Water Monitor Volunteers
Going With the Flow: Leelanau Conservancy Volunteer Stream Samplers
Kim and Dennis Armbruster are part of an important group of volunteers who monitor our lakes and streams every year, collecting data that tells a story about the quality of our water. They are retired; Kim is a trained chemist who worked in air pollution control Dennis was an environmental engineer; both worked for the state of Michigan.
Dennis dons waders and slips into muck on Houdek Creek across the road from N. Lake Leelanau. Kim stands nearby, painstakingly recording in perfect penmanship data such as water flow, temperature and depth. They go out six times a year, monitor 3 streams and collect water samples. It takes about five hours each time. “This is a perfect fit for us,” says Kim. “Although anyone can do it and there’s great training, we like putting skills from our work life to good use. And we love to get outdoors.”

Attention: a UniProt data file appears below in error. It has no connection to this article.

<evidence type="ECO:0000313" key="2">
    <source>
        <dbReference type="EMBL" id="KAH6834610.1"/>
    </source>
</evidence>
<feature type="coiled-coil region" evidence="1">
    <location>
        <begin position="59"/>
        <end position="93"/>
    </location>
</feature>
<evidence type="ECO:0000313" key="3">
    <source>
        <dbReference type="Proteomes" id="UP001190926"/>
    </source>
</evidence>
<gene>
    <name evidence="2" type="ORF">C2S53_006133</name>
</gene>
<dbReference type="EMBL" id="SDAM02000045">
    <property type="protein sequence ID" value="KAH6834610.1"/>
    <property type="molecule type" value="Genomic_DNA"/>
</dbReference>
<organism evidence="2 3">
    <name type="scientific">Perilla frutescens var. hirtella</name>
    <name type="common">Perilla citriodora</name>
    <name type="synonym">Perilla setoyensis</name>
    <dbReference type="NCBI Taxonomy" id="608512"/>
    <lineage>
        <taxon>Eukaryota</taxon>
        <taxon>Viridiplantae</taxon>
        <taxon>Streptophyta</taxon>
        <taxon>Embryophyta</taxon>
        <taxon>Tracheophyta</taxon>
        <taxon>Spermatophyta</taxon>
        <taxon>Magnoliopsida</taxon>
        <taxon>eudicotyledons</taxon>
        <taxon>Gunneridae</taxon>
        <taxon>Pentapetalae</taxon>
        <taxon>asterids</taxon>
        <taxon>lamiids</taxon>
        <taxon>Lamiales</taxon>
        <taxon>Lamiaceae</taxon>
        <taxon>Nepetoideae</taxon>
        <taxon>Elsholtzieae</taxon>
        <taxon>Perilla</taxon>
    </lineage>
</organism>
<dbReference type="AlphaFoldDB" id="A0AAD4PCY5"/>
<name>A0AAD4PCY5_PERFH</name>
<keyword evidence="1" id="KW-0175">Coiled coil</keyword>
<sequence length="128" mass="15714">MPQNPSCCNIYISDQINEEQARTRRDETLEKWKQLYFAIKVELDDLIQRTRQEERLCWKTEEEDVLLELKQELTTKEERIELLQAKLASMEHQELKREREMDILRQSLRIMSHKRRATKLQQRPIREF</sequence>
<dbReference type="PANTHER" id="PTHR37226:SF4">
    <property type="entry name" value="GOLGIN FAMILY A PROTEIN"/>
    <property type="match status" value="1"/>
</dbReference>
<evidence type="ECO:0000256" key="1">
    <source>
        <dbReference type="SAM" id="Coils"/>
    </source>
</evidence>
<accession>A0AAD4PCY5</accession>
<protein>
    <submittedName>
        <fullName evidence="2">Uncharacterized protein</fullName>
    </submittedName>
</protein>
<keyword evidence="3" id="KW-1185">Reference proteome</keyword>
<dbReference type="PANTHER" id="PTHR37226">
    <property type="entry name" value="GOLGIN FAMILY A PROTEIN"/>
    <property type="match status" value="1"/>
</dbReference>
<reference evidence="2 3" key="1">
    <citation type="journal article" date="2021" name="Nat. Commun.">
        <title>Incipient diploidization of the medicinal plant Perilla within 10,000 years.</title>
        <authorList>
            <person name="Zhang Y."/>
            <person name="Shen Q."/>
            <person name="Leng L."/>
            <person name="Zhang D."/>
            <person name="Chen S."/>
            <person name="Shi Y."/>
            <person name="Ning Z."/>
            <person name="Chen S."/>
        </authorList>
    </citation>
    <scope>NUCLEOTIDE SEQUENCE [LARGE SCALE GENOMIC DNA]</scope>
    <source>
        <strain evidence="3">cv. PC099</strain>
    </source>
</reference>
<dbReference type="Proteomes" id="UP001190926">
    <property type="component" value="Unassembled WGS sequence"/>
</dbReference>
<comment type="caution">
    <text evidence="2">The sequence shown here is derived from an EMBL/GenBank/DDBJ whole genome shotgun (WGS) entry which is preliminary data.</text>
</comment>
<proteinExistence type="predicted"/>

The Leelanau Conservancy has been monitoring seven county lakes and their tributaries (streams) for over 25 years. For the streams, we collect data on Total Phosphorus, to be analyzed at a lab. We also measure temperature and discharge (or flow) on the streams. On the lakes we collect samples at 3 different depths to be analyzed at a lab for Total Phosphorus, Nitrates/Nitrites, Chlorophyll-a. We also gather measurements on temperature, pH, Conductivity, and Dissolved Oxygen at various depths from the surface to the bottom.
The data helps to:
—Compare the water quality among various local lakes and streams
–Compare the water quality of local lakes with other lakes in the State
–Detect long-term changes or trends in water quality over time
–Provides data for water quality sections of watershed protection plans
–Develop nutrient budgets for the lakes and watersheds that can be used by public officials as rational water quality planning and management tools
Posted June, 2016.